My experience is that you’ll need to buy matcha online. You can occasionally fine a matcha-like powder (low grade matcha) at specialty bake shops and Dean & Deluca but I’ve yet to find a high quality, good sized bag for a decent price here in Kansas City. I’m sure other cities will vary. Give your local health store a call and see if they carry it or can order it wholesale. I’ve had a great experience purchasing mine from Amazon. They have a variety of venders both domestic and international and a huge selection. A rule of thumb while selecting a matcha is the darker the vibrant green color the better. If the tea appears mossy light green or yellowy, it’s old and has oxidized to a point where it has lost most of its nutrient dense properties. Obviously you won’t be able to assess that tangibly when buying online so do your research, read reviews, and avoid “green tea powders” as they will be a lower grade product.

You will also need to purchase a matcha mixing kit or at minimum a bamboo whisk. There are plenty of low cost options online as well and they won’t put you back more than a couple bucks. It’s a vital part of preparing your tea which I’ll explain next. The first time I purchased matcha I opted out of the kit and preparing it was a disaster.

Preparation

In addition to selecting and purchasing your matcha, you will need a traditional bamboo matcha whisk (pictured). Metal whisks or forks will NOT work. A shallow 4-5 inch mug or bowl works best for mixing it up. Some people recommend buying a small sift to break up the clumps in the tea but I find that whisking it while dry works just as well. I put 1-2 teaspoons into my mug, give it a good whisk to break it all up then add about 2 oz. of boiling water and whisk it rigorously to make a thick syrupy consistency. This step gets any clumps broken up that I missed in the dry whisk step. Add another 4-6 oz. of boiling water depending on how strong you like it and whisk again until frothy and light. Voila!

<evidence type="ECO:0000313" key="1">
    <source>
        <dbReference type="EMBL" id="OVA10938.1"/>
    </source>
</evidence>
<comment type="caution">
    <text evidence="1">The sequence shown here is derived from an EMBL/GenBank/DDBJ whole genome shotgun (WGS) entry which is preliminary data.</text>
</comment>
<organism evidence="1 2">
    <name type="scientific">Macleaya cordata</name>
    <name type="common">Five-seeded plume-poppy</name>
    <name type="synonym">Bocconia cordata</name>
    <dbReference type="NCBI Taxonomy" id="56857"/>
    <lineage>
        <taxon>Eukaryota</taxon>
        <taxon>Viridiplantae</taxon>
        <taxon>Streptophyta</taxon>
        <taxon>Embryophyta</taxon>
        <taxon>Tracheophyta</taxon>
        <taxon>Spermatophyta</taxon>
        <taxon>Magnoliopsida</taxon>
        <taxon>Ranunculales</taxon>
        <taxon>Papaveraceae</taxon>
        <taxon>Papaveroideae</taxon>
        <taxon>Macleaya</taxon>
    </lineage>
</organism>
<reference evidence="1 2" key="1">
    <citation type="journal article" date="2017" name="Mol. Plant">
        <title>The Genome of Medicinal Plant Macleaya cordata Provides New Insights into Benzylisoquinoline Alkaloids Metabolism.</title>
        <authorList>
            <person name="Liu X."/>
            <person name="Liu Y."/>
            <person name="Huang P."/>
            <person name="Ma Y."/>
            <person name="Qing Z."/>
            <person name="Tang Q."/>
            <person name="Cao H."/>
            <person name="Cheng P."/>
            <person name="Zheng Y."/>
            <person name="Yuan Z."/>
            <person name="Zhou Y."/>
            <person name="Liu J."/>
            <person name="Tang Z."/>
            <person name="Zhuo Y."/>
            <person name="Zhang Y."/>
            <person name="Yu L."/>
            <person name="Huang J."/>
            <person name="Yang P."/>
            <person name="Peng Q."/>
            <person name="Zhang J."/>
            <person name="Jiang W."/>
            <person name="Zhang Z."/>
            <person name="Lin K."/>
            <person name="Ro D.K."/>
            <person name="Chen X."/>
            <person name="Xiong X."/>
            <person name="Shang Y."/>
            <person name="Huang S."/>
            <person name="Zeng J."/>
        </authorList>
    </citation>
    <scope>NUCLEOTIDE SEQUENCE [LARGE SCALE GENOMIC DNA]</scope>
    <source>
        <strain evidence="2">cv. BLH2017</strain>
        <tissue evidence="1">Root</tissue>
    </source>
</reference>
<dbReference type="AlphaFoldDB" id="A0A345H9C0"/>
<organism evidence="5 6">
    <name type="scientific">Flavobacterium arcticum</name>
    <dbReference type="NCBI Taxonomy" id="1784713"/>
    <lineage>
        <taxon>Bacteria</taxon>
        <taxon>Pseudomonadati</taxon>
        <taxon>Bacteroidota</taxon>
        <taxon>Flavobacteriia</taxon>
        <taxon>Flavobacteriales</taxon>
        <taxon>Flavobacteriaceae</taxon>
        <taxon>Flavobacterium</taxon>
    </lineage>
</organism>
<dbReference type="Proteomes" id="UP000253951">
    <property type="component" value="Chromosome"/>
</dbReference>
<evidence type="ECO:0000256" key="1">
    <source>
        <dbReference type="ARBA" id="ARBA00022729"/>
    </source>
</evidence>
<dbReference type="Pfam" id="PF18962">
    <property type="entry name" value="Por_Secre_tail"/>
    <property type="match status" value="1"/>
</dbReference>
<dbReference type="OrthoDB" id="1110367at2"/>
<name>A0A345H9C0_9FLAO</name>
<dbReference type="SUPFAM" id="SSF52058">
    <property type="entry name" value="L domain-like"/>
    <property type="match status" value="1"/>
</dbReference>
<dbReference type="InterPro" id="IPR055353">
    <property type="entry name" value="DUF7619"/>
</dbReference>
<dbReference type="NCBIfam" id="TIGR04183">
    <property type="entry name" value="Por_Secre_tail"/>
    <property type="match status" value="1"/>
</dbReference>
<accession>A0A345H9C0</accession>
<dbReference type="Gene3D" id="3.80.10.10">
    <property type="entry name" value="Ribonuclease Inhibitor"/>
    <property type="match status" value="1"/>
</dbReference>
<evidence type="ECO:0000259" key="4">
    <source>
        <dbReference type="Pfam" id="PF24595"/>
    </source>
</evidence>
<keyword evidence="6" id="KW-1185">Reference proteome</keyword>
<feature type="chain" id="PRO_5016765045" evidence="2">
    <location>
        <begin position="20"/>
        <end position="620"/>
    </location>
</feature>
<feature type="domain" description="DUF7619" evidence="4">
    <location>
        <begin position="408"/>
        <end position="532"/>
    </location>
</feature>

Health Benefits

I could write another whole article just on the health benefits of matcha.

  1. To start, 1 cup matcha has the antioxidant levels of 10 cups traditional green tea. But it gets better, these aren’t just any antioxidants, they are a unique type called catechins that are only found in green tea. Catechins have powerful cancer fighting and free radical neutralizing properties. If you haven’t read it yet, my article, Eating to Reduce Oxidative Stress, covers in-depth just how vital antioxidants are for our bodies to heal themselves and prevent longterm inflammation. A couples cups of matcha and you’re well on your way to relieving your daily oxidative stressors and then some.
  2. Matcha supports healthy weight management with a slow release form of non acidic or jittery caffeine that gently boosts your metabolism without raising your heart rate or blood pressure. The American Journal of Clinical Nutrition conducted a study that showed individuals improved their ability to burn calories from 8%-10% of daily energy expenditure up to a whopping 35%-43% of daily energy expenditure. Burning calories was never so tasty.
  3. L-Theanine found in matcha is linked to memory enhancement and calms anxiety. Unlike most forms of caffeine matcha does not produce the jittery effect that can send your mind into ADD mode. Try it before a big test, interview or marathon study session. You’ll feel poised and sharp as a nail.
  4. Building off the antioxidant perk, matcha boosts and supports your immune system. This benefit is the result of the antioxidants doing their job and detoxifying  your system so that inflammation is low and your body’s natural ability to fight disease is increased. When you’re no longer tied up fighting free radicals you can start fighting the big stuff and the result is less sick days!

 

Alternatives Uses

Aside from being a delicious and nutritious beverage, matcha has taken off as a start ingredient in modern baking. It’s beautiful color and potent green tea flavor transforms cakes, cookies, and ice cream. You can find endless creative recipes for just about any dessert online. I experimented a couple weeks ago with a pistachio matcha cake that got rave reviews (will post the recipe soon). Try matcha for Saint Patrick’s Day baked goods instead of green food coloring this year! Serve them up with a matcha latte and impress your friends with the festive and far more healthful alternative to green beer. Cheers! – L